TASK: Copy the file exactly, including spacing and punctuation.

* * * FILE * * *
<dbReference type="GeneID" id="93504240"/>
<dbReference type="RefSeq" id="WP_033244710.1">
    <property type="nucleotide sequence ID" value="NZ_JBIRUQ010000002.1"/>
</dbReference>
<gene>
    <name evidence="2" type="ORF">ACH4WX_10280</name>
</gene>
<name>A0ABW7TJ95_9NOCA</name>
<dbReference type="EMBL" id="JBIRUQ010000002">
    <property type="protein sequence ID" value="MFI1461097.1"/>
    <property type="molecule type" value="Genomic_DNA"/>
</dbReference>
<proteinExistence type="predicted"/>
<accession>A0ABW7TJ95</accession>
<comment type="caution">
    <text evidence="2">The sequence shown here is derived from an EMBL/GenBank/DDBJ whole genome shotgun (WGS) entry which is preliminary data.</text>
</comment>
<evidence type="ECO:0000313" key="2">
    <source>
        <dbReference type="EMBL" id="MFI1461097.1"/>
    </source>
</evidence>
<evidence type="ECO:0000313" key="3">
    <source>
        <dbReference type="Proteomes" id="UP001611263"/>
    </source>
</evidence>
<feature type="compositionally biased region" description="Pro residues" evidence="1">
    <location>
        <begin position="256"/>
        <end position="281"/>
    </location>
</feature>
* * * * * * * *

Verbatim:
<dbReference type="GeneID" id="93504240"/>
<dbReference type="RefSeq" id="WP_033244710.1">
    <property type="nucleotide sequence ID" value="NZ_JBIRUQ010000002.1"/>
</dbReference>
<gene>
    <name evidence="2" type="ORF">ACH4WX_10280</name>
</gene>
<name>A0ABW7TJ95_9NOCA</name>
<dbReference type="EMBL" id="JBIRUQ010000002">
    <property type="protein sequence ID" value="MFI1461097.1"/>
    <property type="molecule type" value="Genomic_DNA"/>
</dbReference>
<proteinExistence type="predicted"/>
<accession>A0ABW7TJ95</accession>
<comment type="caution">
    <text evidence="2">The sequence shown here is derived from an EMBL/GenBank/DDBJ whole genome shotgun (WGS) entry which is preliminary data.</text>
</comment>
<evidence type="ECO:0000313" key="2">
    <source>
        <dbReference type="EMBL" id="MFI1461097.1"/>
    </source>
</evidence>
<evidence type="ECO:0000313" key="3">
    <source>
        <dbReference type="Proteomes" id="UP001611263"/>
    </source>
</evidence>
<feature type="compositionally biased region" description="Pro residues" evidence="1">
    <location>
        <begin position="256"/>
        <end position="281"/>
    </location>
</feature>